One thing I like to do with playdough is to use 'playdough mats'. Over at Homeschool Creations, Jolanthe has created some awesome number and alphabet playdough mats. There are is a set for numbers 0-10, numbers 11-20 and alphabet.

These are extremely well designed. I printed mine on white cardstock and laminated them. They are awesome. Perfect for a tot or preschooler, a kindergartener or some extra fun for your early elementary student. Once I had mine all laminated and my little Seoul Sister was napping, the boys (K and 2nd grade), got to work on them. They were a huge hit!

The alphabet has a capital letter, a lower case letter and a picture of something that starts with the letter. The number set has the number and dots corresponding to to that number. The child can also form mini balls to place on each of the dots to count along with 1:1 correspondence.

Thanks so much to Homeschool Creations for providing these AWESOME and FREE printables!

Here's some photos of my boys having fun trying out the playdough mats this afternoon!

Andrew was excited because he made a really BIG snake.

When he's really concentrating, he gets that tongue going.

Even big brother Robert loves a playdough break!

He made an 8 and counted 8 mini-balls!

All done!

When we finished with the numbers, we thought we'd give the letter playdough mats a try. Andrew said he started with the letter Z for his little sister. Such a great big brother!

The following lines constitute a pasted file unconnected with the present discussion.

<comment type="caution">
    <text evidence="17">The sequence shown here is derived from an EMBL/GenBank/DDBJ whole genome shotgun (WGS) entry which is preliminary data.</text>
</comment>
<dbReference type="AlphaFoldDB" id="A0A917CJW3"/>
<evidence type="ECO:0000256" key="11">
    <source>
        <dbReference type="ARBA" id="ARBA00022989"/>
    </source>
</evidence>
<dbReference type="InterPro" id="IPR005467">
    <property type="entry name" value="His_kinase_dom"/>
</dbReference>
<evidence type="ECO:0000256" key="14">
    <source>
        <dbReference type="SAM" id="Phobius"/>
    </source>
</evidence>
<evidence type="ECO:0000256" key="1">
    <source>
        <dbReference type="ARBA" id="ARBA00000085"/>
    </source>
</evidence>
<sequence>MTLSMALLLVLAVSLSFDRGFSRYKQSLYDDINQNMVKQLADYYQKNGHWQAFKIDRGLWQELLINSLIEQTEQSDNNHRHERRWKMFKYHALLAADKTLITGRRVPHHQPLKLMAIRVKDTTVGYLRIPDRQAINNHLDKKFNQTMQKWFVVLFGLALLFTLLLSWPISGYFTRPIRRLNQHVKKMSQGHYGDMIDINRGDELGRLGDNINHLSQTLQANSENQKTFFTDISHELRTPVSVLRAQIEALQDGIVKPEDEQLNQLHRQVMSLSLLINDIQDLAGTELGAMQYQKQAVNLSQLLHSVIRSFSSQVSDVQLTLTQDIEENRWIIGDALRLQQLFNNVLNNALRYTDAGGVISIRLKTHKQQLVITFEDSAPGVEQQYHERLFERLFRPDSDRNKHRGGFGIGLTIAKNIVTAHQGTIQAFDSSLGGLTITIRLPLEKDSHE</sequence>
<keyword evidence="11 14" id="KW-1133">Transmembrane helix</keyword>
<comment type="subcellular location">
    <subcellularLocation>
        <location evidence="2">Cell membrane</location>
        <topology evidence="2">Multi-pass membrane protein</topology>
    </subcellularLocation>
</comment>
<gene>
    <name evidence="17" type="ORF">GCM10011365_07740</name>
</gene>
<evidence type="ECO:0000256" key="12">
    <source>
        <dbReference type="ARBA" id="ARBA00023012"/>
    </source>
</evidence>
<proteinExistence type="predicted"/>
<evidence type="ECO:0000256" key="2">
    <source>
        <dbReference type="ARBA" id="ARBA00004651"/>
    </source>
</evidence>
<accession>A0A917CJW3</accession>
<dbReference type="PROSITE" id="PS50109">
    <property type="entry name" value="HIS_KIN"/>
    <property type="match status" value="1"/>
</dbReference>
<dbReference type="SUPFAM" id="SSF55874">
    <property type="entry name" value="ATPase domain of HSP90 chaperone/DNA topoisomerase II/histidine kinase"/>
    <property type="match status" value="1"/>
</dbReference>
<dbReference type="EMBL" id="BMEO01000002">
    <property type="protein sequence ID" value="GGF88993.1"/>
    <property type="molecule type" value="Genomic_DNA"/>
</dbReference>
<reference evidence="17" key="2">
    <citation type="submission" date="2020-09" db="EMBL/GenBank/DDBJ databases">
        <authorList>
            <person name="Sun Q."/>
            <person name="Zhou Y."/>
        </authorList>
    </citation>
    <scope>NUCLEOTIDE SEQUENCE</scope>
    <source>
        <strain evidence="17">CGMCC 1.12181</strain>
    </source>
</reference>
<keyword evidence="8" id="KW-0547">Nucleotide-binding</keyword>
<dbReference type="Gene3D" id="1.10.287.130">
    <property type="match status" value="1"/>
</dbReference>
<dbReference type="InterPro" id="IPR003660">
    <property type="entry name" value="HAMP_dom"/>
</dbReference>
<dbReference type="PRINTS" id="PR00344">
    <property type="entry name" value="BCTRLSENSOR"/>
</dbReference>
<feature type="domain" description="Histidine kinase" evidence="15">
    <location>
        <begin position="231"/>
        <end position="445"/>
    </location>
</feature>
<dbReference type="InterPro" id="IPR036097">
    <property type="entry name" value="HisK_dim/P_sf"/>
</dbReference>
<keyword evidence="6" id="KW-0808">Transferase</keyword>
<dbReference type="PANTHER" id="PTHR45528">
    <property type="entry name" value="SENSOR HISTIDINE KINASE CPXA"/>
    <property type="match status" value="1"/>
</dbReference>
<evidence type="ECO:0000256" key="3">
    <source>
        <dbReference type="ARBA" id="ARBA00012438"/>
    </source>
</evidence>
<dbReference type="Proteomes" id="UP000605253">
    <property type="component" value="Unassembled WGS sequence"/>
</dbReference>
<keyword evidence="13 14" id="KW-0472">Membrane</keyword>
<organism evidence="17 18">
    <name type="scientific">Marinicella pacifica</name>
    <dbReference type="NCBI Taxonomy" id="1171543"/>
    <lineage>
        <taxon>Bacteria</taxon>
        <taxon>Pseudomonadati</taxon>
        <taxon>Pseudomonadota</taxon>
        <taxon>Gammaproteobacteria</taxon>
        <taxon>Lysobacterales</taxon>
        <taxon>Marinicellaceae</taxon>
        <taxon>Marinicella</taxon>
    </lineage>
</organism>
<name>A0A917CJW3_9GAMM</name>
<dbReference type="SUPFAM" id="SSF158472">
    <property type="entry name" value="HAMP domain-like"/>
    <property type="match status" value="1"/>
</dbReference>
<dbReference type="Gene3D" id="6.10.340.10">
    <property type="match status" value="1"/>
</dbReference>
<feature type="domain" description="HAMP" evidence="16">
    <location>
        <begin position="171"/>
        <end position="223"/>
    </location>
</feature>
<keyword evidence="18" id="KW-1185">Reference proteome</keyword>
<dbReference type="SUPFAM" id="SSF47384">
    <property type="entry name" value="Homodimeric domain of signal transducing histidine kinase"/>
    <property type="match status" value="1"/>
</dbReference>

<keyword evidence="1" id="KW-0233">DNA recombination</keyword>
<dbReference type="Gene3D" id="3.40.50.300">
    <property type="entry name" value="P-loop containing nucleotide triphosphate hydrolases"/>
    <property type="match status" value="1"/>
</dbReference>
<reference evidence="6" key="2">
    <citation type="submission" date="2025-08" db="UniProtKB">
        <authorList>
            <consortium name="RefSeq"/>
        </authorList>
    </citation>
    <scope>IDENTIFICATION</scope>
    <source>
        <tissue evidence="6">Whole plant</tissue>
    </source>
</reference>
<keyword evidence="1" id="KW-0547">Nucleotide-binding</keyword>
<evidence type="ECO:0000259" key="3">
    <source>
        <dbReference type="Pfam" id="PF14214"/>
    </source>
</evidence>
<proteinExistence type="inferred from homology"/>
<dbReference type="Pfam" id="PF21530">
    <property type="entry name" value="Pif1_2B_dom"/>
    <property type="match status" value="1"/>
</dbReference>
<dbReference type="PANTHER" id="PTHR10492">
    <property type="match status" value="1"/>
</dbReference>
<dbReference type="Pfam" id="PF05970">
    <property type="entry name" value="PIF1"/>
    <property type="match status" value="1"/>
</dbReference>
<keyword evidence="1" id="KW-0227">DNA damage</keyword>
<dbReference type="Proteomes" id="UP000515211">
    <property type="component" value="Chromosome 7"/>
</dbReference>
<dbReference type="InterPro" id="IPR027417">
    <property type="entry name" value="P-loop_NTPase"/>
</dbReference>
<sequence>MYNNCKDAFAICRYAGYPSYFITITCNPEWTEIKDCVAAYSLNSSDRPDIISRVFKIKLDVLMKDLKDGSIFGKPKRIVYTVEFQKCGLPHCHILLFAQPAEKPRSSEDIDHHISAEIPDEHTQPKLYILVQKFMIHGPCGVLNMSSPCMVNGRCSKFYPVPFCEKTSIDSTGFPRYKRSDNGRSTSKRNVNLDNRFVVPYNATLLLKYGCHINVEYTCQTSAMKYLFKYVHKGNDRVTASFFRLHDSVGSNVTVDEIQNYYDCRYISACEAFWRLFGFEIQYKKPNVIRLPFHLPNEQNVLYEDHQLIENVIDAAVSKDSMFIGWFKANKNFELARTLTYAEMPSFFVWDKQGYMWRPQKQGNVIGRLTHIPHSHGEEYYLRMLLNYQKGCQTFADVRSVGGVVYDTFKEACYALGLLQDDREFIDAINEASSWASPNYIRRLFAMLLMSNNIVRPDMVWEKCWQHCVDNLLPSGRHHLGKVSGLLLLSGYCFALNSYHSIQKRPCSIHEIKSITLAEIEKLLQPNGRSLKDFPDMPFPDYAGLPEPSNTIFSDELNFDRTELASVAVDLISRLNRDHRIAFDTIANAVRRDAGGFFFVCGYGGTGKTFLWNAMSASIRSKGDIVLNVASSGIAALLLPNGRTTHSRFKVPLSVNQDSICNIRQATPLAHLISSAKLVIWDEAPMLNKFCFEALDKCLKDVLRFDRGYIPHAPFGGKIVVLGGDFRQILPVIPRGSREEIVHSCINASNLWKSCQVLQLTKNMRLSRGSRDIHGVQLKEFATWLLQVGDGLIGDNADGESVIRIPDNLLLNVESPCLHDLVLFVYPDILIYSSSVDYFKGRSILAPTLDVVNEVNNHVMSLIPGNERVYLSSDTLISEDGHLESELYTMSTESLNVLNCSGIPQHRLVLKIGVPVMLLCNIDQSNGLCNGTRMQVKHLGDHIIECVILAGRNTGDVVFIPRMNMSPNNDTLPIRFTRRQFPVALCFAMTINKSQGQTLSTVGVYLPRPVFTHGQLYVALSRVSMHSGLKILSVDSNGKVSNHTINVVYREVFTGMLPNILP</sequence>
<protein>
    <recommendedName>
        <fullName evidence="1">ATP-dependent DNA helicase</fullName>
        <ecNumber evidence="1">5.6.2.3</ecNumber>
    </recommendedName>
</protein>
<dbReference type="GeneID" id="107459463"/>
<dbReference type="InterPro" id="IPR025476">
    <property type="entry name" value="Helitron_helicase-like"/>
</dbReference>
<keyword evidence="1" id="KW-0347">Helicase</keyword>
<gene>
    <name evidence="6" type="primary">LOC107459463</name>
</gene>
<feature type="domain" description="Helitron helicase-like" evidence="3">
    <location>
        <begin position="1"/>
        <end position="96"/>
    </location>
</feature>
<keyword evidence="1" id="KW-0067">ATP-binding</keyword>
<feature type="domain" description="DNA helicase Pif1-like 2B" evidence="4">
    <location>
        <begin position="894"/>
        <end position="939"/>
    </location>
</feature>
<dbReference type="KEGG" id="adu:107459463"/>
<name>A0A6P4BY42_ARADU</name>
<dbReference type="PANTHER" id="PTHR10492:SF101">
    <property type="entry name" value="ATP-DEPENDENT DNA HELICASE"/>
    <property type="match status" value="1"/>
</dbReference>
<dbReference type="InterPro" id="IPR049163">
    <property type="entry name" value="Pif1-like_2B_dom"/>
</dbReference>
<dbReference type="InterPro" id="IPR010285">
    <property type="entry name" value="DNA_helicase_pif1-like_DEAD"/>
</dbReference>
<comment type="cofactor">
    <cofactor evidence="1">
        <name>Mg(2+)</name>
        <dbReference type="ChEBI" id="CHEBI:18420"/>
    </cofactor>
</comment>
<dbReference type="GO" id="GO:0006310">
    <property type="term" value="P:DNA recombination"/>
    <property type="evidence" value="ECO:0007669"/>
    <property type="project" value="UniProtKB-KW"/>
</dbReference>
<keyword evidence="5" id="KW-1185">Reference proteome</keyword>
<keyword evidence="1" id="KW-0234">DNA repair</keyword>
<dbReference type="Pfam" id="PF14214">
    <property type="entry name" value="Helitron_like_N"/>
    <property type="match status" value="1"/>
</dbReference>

Head on over to Homeschool Creations and get you some playdough mats and some other great printables!


Sunday, July 3, 2011

Family Discipleship

One of the things you may (or may not) know about me is that I am a former Children's Ministry Director. One of the things I was (and still am) passionate about is Family Discipleship. We feel strongly that the parents' primary responsibility is to come alongside their children and disciple them. We are to model for them what it is to be a fully-devoted follower of Christ and guide them as they embark on their spiritual journeys. Unfortunately, there is a major disconnect for many families in this area.

From my personal experience, I see how my parents tended to my emotional, social, physical and academic needs, but they "outsourced" my spiritual development to the Christian school and the church. They didn't know how to do it any differently. Maybe they felt inadequate. They dropped me off to a children's pastor or a youth pastor and saw those people as the "experts" and spiritual things were not discussed in my house without an air of uncomfortableness. I've found that this is not all that uncommon still in the church today. The church and the Christian schools should be partnering with parents to raise their kids: not doing it for them. Parents need equipping, not replacing. Parents have to stop being so passive and be intentional.